In 2008, when the U.S. and the world were suffering from the worst economic recession since the Great Depression, North Dakota’s economy was thriving. Unemployment was the lowest in the nation, housing prices were stable, foreclosures were uncommon, there was a budget surplus of $1.2 billion, and the overall state economy grew by 7.3%.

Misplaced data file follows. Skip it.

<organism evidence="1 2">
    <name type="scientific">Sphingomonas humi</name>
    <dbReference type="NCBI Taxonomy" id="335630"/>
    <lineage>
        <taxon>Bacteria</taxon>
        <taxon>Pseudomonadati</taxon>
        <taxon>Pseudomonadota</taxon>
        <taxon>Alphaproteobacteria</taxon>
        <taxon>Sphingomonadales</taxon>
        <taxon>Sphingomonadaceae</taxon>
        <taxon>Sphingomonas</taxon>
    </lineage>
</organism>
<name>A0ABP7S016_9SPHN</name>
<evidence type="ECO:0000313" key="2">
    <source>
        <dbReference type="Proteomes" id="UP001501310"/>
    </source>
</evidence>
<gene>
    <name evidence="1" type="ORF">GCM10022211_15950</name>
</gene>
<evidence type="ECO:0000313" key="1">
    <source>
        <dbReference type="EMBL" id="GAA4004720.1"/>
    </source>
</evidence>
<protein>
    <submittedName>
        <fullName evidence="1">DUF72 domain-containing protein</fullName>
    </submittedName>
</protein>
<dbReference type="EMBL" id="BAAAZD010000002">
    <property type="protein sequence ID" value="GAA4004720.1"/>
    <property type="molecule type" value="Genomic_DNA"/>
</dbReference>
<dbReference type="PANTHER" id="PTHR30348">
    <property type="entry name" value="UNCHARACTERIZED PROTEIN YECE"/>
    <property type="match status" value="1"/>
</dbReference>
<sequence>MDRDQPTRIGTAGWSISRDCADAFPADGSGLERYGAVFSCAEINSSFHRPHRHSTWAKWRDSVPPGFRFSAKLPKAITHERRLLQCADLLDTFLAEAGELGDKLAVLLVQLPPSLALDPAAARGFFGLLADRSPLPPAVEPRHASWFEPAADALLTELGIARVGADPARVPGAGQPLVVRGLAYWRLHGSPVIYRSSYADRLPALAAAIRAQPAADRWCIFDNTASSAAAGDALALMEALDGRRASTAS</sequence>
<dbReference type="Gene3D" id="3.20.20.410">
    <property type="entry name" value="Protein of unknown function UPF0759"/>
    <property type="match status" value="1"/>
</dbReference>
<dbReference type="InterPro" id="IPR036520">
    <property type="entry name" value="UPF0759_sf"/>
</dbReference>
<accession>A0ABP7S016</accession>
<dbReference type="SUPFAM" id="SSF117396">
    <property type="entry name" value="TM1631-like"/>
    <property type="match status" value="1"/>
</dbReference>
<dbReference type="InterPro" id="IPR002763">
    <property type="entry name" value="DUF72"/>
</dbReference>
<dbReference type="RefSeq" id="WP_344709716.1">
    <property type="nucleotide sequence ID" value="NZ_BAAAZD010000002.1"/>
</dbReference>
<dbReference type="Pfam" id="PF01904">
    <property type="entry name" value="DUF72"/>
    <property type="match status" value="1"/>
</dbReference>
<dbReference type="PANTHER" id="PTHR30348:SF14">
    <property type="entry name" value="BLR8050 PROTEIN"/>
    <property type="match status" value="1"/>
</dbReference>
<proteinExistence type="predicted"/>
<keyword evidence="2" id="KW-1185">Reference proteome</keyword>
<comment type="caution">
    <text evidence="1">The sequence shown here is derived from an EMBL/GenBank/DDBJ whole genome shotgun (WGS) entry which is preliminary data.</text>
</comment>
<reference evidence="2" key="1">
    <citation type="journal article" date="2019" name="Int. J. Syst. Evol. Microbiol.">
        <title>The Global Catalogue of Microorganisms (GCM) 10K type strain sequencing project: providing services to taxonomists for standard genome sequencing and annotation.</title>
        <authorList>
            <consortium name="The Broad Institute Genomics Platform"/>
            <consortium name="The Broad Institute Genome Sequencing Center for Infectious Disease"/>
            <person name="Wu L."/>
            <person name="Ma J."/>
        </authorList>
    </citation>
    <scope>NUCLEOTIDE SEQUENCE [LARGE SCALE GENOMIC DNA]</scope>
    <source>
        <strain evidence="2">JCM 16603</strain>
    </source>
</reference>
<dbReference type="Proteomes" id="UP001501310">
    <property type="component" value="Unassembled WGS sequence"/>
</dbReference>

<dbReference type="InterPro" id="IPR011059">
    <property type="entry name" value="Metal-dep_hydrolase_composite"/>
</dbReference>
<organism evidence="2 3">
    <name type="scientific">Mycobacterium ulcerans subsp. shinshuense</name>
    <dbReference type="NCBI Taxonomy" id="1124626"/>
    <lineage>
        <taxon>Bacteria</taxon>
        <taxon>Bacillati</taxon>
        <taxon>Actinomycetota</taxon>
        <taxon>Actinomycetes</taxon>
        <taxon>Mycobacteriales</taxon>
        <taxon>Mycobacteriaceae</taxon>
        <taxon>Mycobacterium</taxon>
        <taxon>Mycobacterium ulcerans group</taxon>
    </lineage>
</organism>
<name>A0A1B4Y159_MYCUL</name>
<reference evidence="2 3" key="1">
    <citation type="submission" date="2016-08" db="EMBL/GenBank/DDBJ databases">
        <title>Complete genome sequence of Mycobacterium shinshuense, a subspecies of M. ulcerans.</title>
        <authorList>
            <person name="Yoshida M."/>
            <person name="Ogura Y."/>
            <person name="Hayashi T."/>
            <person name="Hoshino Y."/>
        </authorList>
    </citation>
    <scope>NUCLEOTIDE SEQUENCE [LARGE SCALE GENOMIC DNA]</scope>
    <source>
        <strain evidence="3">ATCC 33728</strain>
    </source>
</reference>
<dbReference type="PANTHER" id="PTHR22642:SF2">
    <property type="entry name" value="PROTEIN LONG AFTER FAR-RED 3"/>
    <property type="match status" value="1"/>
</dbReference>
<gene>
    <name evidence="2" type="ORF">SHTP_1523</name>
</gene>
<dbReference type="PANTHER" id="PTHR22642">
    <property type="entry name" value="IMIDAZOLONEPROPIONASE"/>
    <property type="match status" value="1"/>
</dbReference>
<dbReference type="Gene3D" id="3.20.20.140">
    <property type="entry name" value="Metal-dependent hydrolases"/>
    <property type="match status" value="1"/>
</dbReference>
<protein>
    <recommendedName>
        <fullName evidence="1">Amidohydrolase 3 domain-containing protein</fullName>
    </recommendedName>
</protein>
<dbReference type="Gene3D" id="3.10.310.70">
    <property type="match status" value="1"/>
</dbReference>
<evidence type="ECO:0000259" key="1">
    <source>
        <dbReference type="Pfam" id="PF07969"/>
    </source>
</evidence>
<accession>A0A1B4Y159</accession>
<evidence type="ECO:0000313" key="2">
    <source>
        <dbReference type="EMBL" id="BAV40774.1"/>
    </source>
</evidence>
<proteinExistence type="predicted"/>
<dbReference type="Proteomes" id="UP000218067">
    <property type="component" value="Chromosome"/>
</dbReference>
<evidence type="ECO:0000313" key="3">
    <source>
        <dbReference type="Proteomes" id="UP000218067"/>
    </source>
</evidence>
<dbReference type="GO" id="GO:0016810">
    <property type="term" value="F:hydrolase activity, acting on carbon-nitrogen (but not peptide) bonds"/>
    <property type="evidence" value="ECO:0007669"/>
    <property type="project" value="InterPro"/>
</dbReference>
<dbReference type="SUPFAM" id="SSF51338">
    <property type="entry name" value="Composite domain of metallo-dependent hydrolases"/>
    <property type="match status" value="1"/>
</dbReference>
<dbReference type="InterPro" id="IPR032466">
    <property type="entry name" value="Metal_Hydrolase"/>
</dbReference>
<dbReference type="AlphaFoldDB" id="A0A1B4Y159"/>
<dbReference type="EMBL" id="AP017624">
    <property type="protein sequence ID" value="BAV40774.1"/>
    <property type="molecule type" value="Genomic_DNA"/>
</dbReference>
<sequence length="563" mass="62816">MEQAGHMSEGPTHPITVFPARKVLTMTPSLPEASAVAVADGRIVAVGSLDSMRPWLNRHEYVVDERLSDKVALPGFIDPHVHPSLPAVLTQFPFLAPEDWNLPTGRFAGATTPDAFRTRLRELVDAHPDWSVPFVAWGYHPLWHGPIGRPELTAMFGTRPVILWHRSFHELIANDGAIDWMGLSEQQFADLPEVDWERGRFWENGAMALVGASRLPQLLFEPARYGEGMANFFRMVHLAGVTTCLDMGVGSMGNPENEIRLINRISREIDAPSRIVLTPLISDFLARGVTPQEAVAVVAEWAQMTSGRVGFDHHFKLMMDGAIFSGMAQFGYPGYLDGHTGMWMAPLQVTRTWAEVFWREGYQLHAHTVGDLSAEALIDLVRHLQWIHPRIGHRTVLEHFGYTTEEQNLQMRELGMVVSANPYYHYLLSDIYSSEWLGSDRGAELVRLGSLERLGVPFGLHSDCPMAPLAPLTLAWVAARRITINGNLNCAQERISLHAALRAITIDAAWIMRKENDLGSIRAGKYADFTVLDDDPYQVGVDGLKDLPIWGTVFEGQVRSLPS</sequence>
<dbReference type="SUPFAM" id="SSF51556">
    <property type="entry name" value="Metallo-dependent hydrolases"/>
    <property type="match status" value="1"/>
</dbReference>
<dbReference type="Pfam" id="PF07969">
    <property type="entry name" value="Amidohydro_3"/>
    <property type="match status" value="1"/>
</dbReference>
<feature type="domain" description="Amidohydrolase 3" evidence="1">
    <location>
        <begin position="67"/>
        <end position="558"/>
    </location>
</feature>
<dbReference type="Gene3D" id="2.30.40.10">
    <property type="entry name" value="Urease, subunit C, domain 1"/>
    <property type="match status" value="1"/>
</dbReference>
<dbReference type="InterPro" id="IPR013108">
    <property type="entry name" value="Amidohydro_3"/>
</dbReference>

What's North Dakota’s secret? Part of its success has to do with the Bank of North Dakota, a state-owned bank created in 1919. It is the only state-owned bank in the nation and the state is required by law to deposit all its funds into the bank. Its mission is “to promote agriculture, commerce and industry in North Dakota.” The bank partners with other private banks to give out loans to farmers, students, and small business owners within North Dakota. The bank even returns money to the state general fund – over the last 90 years it has returned $500 million. This successful banking model can be adopted by other states to solve budgetary crises, create jobs, increase lending and challenge the mainstream banking establishment.To learn more about it, check out Ellen Brown’s article, Bank on It: How Cash-Starved States Can Create Their Own Credit.